TBA Muay Thai Classic


First off, I apologize about my recent silence. Training and training a fight team is in its self a full time job, and I feel lucky to have the support of the whole team working together to help each other. We are definitely a collective of hardworking fighters, helping one another grow and prepare.

As an update, a few of our newer students had to withdraw do to school, finances, families and jobs. Coach Woody also had to pull out due to a black out month at work. That’s the way it goes sometimes, but his time will come again!

Anyhow, as Woody’s job hasn’t permitted him to compete, he’s step up to bat taking a major lead in investing time to help the team prepare for the Muay Thai Classic. I can’t say how proud I am of everyone, working hard and being self motivated and working as a unit. We’re only two days from weigh-ins, and ready to rock and roll.


Let’s make a statement!

Champions Loading…


DJ Miller… The terminator


(TFL) In April we video interviewed DJ Miller after his KO loss to Adam Edgerton. Shortly after, DJ was booked for a rematch scheduled for June 1st. And DJ, like the terminator, returning to the ring for more, is one guy that just won’t stay down.

DJ, tell us how it went?

(DJ Miller) The event was even better then the last, but I knew there was a different outcome in the air. Instead this time, we were the red corner and we weren’t the last fight. I didn’t return the KO like how I wanted to, but I did give 5 rounds of my passion and fury.


(TFL) Tell us about your training?

(DJ Miller) I mixed up my training with some other gym affiliates that are a part of our lineage of Sidthilaw Muay Thai, (Bonafyde MMA). There I learned how to utilize my hands and defend against hands a lot more by head striking coach Chris Beasley.

(TFL) How much time have you been putting in at the gym?
(DJ Miller)Between fitness training, running, sprinting and class its self I was putting at least four hours a day in the gym to prepare for this rematch

(TFL) That’s a lot of time spent away from your friends and family…

(DJ Miller) It is, but my friends and family understands and fully supports my cause. Without them this wouldn’t be possible.


(TFL) Would you care to give us a recap on the fight?

(DJ Miller) The fight was intense, but I knew something was up when AJ didn’t kick off the fight right after the glove touch, (aggressive) like he always does. It confused me initially, but I realized he was making a HUGE mistake because it gave me a chance to find my rhythm, as my traditional Thai style calls for.

Since I studied the first footage and was aware of what was coming from him, I decided to stay in the pocket of his combos, absorb his strikes and fire back twice is hard. Bring him into the clinch as often as possible and utilize my push kicks. When AJ got the opportunity knock me stupid with his punches, which he did (Laughs),  I kept listening to Haycraft in his corner, saying “hands. Hands. hands! There’s the uppercut again! Set it up!” and behind my shielding gloves I was smiling and thinking to myself, “I don’t think so! Not this time!” and I defended intelligently.


(TFL) being an honest and sportsmen guy that Adam is, I quote Adam, “tonight I got schooled” how does that feel?
(DJ Miller) It’s very honoring, for someone of Adam’s level to say I schooled him. I think the term ‘schooled’ may have been a bit overkill, because in no way was that an easy fight. I popped three ibuprofen pills right after I got backstage (Laughs). Adam is a great fighter and performed amazingly, but that night he faced me while I was fighting with the pride of Thailand, and the spirit of Hanuman.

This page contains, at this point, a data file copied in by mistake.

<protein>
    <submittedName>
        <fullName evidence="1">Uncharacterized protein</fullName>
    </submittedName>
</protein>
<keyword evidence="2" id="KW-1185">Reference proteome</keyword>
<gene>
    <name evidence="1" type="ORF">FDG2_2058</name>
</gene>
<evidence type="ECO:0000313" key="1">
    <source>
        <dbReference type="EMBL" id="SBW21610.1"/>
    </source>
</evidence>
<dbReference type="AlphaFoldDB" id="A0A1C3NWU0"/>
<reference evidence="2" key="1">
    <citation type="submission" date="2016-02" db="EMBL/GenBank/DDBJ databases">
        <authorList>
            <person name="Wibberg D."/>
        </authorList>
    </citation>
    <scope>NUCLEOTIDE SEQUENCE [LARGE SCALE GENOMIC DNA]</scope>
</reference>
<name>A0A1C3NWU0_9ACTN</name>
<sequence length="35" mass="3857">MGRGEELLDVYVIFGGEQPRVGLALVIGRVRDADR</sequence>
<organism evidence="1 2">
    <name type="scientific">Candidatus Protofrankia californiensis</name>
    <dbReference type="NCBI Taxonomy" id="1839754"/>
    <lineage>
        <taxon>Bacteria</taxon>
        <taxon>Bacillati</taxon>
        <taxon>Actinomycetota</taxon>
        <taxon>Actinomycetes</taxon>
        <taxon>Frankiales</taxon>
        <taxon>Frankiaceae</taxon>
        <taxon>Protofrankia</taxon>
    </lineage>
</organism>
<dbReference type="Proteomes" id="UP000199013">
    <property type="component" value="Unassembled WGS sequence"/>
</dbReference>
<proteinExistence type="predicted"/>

(TFL) How does it feel having that gold strap?

(DJ Miller) I never really had a fixation with belts; titles will be titles to me. What matters most to me, is what I accomplished in the ring. As I said in the last interview, I am a bit green in this weight class, so it does feel great to achieve this status in the junior middleweight division.

What happened was, I woke up and realized who I was. I’m not someone you KO with ease. It’s as simple as that. I just let it all go, and started to believe. That was how the 1st fight should have gone.


(TFL) Considering you guys are 1-1, is there a chance of one final bout to settle the score?

(DJ Miller) StriKing started taking about a 3rd fight, the night we fought (Laughs), so there definitely will be one. I know Adam will come harder and stronger, and I will do the same. When it comes to motivation, there was one thing Haycraft mentioned that really got me in the zone. After our 1st fight Eric and my instructor Rocky were talking about it and he said, “If that’s how DJ fights when he’s spooked, I’d hate to see him on a good day!” Well, June 1st was it!


Josh Pickthall and Best Muay Thai


(TFL)Today we have with us a Josh Pickthall, from Best Muay Thai in Arizona.
Josh, for those out there that might not know who you are, would you mind introducing yourself?

(Josh Pickthall) Not a problem. My name is Josh Pickthall and I am a native Arizonian. I’m 32 years old and I work on Japanese cars for a living.

(TFL) How long have you been training and fighting?
(Josh Pickthall) I’ve been training Muay Thai for about 13 years and I’ve been competitive for about 4 years.

(TFL) what are your aspirations as a Thai-boxer?
(Josh Pickthall) I honestly started competing because I was looking for some sort of verification or confirmation that what I was practicing in the gym and during sparring would translate or be applied in a real life situation. I remember when I was young getting into petty school/street fights and not really remembering the fight and that always made me very uneasy. I wanted to be in control while in danger. I am impartial to who or where I fight. I’ve always been easy going when it came to opponents or venues. I just like to fight. I trust my trainer and she will tell me who, what, when, and where. Thai Boxing also keeps me healthy.


(TFL) what does your training usually look like, and how much time do you spend investing in to this?